A short story or novel without a setting is one without context—it occurs nowhere and at no particular time. But every person and everything in our everyday world occurs somewhere at some given time. As in real life, characters are connected in some way, or ways, to a given place. They’re always aware of where and when. The setting of a story resolves this.
But that’s not the only function of setting in literature: there are other important uses. Altogether, each of these uses—if you avoid forcing things—can enrich your fiction. Let’s consider five important functions.
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The Setting of a Story: 5 Functions
Here are five essential functions of setting in fiction, including several examples of setting in literature.
Function 1: The Setting of a Story Locates Your Scenes
Let’s begin with the most obvious use of setting in literature: scene writing. Scenes take place somewhere—even if you haven’t bothered to say where this somewhere is. Find a way to situate your scene in a given place.
Readers want to feel like they’re there . . .
Readers want to feel like they’re there, wherever that is, seeing what their characters see around them, hearing sounds, noticing the environs. They want to be in a world of the five senses, the world they’re familiar with. The function, and importance, of setting in literature naturally differs from story to story. Let’s look at the setting of a story in two imagined scenarios:
Scenario 1: Nighttime Burglary
If a scene is about a safecracker, who stealthily works away in the dark, one setting detail is of crucial importance—the safe. But what about the house itself? If the burglar is freaking out when he hears sounds coming from the hallway, or from an adjoining room, then, of course, these details add considerable interest. He’s not alone!
What do those shoes sound like padding down the carpeted hallway? What kind of noise is coming from the adjoining room? Is it loud music threatening to drown out other sounds the burglar should be listening for? The focus is now on the safe, plus sounds from other quarters, as he tries to scope out his surroundings, sure he’s about to get caught, arrested, jailed. Every sound makes him feel trapped!
Scenario 2: Argument at the Breakfast Table
Now let’s imagine a totally different scene. Let’s say a quarrel occurs at the breakfast table. Mother and daughter disagree over use of the family car. They’re having ham and eggs, with coffee. Are these setting details useful in any way? They could be.
Characters speak and act in a world of the five senses.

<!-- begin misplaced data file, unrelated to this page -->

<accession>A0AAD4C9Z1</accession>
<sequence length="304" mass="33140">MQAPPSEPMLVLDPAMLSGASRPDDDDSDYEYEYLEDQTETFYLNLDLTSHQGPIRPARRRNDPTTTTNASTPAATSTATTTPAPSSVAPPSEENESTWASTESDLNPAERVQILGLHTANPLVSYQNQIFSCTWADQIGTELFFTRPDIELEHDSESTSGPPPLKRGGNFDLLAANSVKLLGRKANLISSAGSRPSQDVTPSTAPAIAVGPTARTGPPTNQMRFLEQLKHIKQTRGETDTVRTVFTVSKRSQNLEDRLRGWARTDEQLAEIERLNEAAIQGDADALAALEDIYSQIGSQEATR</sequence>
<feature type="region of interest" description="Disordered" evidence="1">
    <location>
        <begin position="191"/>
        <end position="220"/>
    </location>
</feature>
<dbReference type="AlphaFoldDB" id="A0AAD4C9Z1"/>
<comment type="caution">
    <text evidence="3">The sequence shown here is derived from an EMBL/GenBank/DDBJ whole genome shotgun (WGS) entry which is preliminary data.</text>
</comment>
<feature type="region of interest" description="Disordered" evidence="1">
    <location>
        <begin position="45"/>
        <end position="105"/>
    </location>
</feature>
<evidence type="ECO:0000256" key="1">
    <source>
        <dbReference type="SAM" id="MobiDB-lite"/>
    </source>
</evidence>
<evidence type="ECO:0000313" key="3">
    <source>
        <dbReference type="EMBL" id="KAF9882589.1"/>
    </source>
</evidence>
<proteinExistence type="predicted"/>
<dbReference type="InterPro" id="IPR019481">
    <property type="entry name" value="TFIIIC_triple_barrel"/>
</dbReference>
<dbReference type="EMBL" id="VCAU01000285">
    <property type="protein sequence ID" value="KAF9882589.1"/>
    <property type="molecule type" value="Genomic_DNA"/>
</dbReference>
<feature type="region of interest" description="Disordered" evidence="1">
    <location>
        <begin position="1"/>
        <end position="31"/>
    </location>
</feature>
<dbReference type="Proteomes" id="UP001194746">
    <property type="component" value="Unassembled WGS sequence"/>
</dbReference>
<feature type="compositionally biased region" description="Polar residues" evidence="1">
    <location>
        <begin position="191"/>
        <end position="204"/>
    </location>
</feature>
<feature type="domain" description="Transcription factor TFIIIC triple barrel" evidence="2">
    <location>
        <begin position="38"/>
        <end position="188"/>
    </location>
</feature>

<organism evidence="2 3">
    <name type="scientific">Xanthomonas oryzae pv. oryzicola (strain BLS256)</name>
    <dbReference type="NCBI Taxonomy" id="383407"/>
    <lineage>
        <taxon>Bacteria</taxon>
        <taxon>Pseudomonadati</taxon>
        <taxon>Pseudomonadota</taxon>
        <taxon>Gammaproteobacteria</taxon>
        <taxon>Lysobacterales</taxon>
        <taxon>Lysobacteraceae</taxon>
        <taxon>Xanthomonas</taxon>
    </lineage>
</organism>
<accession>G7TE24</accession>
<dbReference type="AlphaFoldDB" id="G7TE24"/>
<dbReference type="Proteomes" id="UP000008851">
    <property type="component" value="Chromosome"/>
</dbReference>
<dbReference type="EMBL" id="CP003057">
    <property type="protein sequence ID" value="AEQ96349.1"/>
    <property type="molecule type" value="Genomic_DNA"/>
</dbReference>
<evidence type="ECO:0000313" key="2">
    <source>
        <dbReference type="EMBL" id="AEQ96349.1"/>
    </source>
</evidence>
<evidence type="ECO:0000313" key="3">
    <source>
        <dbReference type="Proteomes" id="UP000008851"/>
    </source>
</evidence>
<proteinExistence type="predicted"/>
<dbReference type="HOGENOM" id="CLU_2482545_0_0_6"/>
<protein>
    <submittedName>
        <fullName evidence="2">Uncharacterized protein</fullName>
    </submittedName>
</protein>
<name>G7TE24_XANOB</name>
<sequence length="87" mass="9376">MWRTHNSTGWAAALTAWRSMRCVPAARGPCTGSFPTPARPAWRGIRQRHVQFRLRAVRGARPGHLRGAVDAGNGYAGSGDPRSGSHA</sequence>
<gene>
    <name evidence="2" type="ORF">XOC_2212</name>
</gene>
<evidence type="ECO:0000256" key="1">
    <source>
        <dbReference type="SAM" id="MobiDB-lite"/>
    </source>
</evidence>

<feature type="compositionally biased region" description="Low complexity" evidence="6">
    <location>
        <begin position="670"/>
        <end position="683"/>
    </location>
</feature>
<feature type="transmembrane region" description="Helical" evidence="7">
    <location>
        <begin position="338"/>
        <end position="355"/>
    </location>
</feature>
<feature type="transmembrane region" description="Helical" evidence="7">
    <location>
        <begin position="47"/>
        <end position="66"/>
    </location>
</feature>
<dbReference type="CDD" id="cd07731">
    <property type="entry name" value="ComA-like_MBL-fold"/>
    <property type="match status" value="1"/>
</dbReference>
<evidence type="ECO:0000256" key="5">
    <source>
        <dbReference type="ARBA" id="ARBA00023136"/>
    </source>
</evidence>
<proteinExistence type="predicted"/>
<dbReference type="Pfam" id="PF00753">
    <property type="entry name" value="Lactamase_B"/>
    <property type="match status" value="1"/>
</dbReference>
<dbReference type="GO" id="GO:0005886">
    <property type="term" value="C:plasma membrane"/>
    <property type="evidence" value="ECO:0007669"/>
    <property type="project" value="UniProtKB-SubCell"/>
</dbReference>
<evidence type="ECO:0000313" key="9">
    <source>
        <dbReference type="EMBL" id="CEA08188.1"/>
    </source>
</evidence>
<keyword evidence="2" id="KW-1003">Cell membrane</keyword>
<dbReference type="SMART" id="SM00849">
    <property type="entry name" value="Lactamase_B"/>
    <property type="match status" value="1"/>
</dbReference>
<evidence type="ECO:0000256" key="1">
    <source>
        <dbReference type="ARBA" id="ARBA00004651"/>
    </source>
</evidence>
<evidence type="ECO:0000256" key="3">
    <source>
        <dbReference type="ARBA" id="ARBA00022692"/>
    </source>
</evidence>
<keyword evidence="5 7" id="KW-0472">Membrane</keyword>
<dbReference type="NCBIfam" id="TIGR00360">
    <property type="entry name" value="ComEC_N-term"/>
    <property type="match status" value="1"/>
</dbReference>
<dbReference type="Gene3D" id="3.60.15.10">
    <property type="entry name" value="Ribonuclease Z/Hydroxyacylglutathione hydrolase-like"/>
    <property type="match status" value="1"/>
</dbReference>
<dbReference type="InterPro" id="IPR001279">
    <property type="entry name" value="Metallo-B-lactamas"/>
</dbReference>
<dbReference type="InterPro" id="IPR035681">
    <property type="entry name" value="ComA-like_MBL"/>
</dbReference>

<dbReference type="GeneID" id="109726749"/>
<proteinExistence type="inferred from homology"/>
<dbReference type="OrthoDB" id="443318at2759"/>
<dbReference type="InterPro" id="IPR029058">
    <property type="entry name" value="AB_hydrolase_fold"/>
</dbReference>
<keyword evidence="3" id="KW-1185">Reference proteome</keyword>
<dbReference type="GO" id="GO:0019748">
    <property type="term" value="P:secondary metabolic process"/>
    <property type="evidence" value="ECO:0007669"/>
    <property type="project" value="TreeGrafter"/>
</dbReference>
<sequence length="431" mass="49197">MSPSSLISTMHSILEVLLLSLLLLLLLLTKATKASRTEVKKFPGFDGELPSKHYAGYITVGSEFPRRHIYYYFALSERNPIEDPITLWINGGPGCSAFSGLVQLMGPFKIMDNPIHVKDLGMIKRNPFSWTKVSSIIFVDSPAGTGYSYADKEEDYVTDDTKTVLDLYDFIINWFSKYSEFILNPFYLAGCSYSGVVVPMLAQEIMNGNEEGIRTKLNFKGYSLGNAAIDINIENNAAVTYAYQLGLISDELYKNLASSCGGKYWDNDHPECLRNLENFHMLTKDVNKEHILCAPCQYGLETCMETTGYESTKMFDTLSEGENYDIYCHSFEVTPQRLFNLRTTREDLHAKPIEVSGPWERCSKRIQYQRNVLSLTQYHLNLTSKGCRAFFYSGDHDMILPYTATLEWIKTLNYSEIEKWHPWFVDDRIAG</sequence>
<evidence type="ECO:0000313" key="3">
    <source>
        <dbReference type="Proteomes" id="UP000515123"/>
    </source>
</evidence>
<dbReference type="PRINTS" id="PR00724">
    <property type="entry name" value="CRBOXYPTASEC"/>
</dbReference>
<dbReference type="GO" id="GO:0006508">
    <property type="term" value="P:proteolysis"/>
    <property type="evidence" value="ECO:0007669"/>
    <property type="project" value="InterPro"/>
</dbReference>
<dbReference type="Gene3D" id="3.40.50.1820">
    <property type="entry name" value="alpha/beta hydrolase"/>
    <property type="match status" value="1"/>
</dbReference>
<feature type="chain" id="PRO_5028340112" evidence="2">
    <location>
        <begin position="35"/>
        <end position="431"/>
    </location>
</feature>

Characters speak and act in a world of the five senses. These senses inform the setting of a story. As a writer, be sure to take stock of what’s around them. What might be useful? Take the coffee. The mother is sip, sip, sipping her coffee, vacantly looking on, while the daughter rails against her unfairness.
Now the mother is getting a bit riled. She forks in eggs, tinging the fork against the plate, quickly chewing. Finally, when the daughter says, “You never listen to me,” the mother stabs a piece of ham, ting, ting, and reminds her of too many fender benders. These sensory setting details add to the drama, enliven the scene, and put us there.
Do we need to describe the kitchen? The appliances? The cabinets? No, not unless they’re relevant. Could they be? Up in that corner cabinet squirreled away in a place no one is likely to look, the daughter has hidden an extra set of keys to the car, just in case her mother squelches her opportunity to run around with her friends. When her eyes aren’t on her mother, they inadvertently drift that way. But sometimes she looks down on the drab beige kitchen tile, which reminds her of her uneventful life.
As you explore the setting of a story, choose the details that relate to the characters and the conflict. If you describe the stove, the reader is going to ask: “Why? Why am I reading this?” Of course, you can always play with details and see if there’s anything you can tap for its usefulness—its relevance. While experimenting with the scene elements of setting in literature, be open to the possibilities.
Function 2: The Setting of a Story Creates Atmosphere
Every story has a mood or atmosphere, a certain feeling. It could be a sense of urgency, as in a thriller; a feeling of bleakness, as in a story of existential despair; or a lively, playful mood, as in a light comedy. As readers, the mood of a piece helps pull us in. Who wants to read something that is emotionally flat?
Setting details can contribute to mood, or atmosphere, to the extent that setting is involved in telling the story.
Setting details can contribute to mood, or atmosphere, to the extent that setting is involved in telling the story.
Atmosphere is clearly important in these classic short stories:
- Stephen Crane’s “The Open Boat”
- Flannery O’Connor’s “A Good Man is Hard to Find”
- John Updike’s “A&P”
Crane’s classic tale is a tour de force of literary naturalism. The reader is caught up in a pervasive feeling of futility and bleakness—the four men in a lifeboat are absorbed entirely by the water stretching before them, for “None of them knew the color of the sky.” They struggle to survive against an indifferent universe, with all the odds stacked against them.
O’Connor’s story is also a bleak one, and notably grim—but in a much different way. Think about that dirt road, with the woods in the background, an off-the-beaten track locale where the Misfit’s fellow criminals senselessly kill members of the grandmother’s family—and then the Misfit shoots the grandmother three times in the chest. The feeling of alienation created by this isolated setting, with the pointless killing that goes on, is fitting to the darkness in the human heart, a familiar subject in O’Connor’s body of fiction.